Indeed, in three of the five cases (Libya, Saudi Arabia, and Yemen), the announcements of allegiance to Baghdadi came from unidentified jihadists who do not represent any well-known jihadist groups. In Algeria, the announcement came from a group of al Qaeda in the Islamic Maghreb (AQIM) veterans who have broken away from their parent organization and are now known as Jund al Khilafa. The Algerian-based jihadists had already sworn allegiance to Baghdadi earlier this year.
The announcement from Egypt was made by an anonymous jihadist representing a faction of Ansar Bayt al Maqdis (ABM), or Ansar Jerusalem, in the Sinai.
Baghdadi praises the jihadists in the Sinai specifically, offering them his congratulations because they "have carried out the obligation of jihad" and "terrified the Jews."
It appears that ABM is already marketing itself as the Islamic State's "wilayah," or province, in the Sinai, as that is how the group refers to itself on its official Twitter feed. ABM's Twitter page has been taken down repeatedly over the past several months. The latest iteration was posted online in the past few days.
The Islamic State leader rails against the "Crusaders" and the "Jews," whom he blames for conspiring to launch the airstrikes against the jihadists.
Baghdadi also references President Obama's decision to send 1,500 additional military advisors to Iraq, claiming that this demonstrates the coalition has been unable to stall the Islamic State's advances with airstrikes alone. The Obama administration announced the president's decision to deploy additional forces on Nov. 7, shortly before Baghdadi was supposedly hit in an airstrike.
Baghdadi concludes by calling on the soldiers of the Islamic State to cause "volcanoes" of jihad to "erupt" everywhere.
Taliban splinter group releases photos of suicide bomber who attacked Pakistani border crossing
Jamaat-ul-Ahrar, a newly formed Pakistani jihadist group, released photographs of the suicide bomber who attacked the Wagah border crossing to India on Nov. 2.
Ihsanullah Ihsan, the spokesman for Jamaat-ul-Ahrar, sent three photographs of "brother Hanifullah (Hamza)" to The Long War Journal. Hanifullah "carried out successful martyrdom operation on murtad [a Muslim who rejects Islam] army in Wagah Lahore," Ihsan said in the email.
One of the photographs shows Hanifullah sitting in a field. In another photograph, he is sitting in front of a green screen, likely recording his martyrdom statement. The third image appears to be the announcement for his upcoming video.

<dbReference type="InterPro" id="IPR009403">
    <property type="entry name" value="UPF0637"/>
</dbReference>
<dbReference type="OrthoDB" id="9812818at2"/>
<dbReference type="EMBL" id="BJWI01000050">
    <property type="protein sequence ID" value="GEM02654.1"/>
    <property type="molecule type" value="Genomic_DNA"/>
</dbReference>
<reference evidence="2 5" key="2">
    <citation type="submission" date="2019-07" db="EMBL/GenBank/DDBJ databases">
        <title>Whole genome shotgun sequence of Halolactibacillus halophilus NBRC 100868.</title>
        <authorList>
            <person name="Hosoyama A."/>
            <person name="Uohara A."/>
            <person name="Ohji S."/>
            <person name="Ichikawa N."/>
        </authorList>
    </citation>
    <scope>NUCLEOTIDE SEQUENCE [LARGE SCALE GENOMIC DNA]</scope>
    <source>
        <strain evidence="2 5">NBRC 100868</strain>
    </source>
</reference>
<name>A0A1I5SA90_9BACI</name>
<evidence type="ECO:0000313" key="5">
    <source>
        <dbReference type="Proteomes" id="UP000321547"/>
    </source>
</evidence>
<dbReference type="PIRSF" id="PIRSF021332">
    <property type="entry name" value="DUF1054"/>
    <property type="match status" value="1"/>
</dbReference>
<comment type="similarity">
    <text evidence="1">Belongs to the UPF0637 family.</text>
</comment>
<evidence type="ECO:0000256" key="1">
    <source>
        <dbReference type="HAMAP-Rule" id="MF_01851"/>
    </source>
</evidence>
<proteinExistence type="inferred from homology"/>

The Nov. 2 suicide attack at the Wagah border crossing, which is just east of Lahore, killed more than 50 people and wounded over 100. The suicide bomber detonated his vest hundreds of yards from the area where Pakistani and Indian border guards put on a daily display of lowering their flags that attracts thousands of people.
After the attack, both Jamaat-ul-Ahrar and Jundullah both claimed credit for the suicide attack in Wagah. But Jamaat-ul-Ahrar's spokesman immediately identified the suicide bomber as Hanifullah and promised that a video of the attack was forthcoming. He also rejected competing claims of responsibility for the attack by other jihadist groups as "baseless."
Ihsan said the suicide bombing was "the revenge of the killing of those innocent people who have been killed by Pakistan Army particularly of those who have been killed in North Waziristan." The Pakistani military launched an operation in North Waziristan in mid-June and has targeted the Movement of the Taliban in Pakistan and foreign jihadist groups such as the Islamic Movement of Uzbekistan. Other Pakistani Taliban factions such as the Haqqani Network and Hafiz Gul Bahadar Group have not been targeted in the operation.
The Pakistani military has claimed it targeted "terrorists involved in Wagah border suicide attack" in an airstrike in the tribal agency of Khyber on Nov. 11. "Intelligence sources believe that the mastermind and handlers of Wagah border incident might be among the dead," Dawn reported.
Al Qaeda in the Indian Subcontinent (AQIS), the newest branch of the global jihadist group, is known to operate in Khyber. On Oct. 11, the US killed Sheikh Imran Ali Siddiqi, a member of AQIS's shura, or executive council, in a drone strike in the tribal agency. AQIS has incorporated various jihadist groups from Pakistan, India, Burma, and Bangladesh, and seeks to overthrow these governments and impose sharia, or Islamic law. [See LWJ reports, AQIS leader, 'good' Taliban commander killed in 2 US drone strikes in Pakistan's tribal areas and US drone strike kills veteran jihadist turned senior AQIS official.]
Jamaat-ul-Ahrar, which was formed in late August after a leadership dispute with the Movement of the Taliban in Pakistan, is comprised of jihadist factions, including the Mohmand Taliban branch, that have been involved in deadly suicide attacks and assaults throughout Pakistan. Just two weeks before the group officially announced its formation, it participated in a joint suicide assault with the Islamic Movement of Uzbekistan on two Pakistani military airbases in Quetta. [See LWJ reports, Taliban splinter group Jamaat-ul-Ahrar forms in northwestern Pakistan and Quetta airbase attacks carried out by Pakistani Taliban, IMU.]
Omar Khalid al Khorasani, one of the top leaders of Jamaat-ul-Ahrar, is closely allied with al Qaeda emir Ayman al Zawahiri.
US drone strike kills 7 terrorists in southern Yemen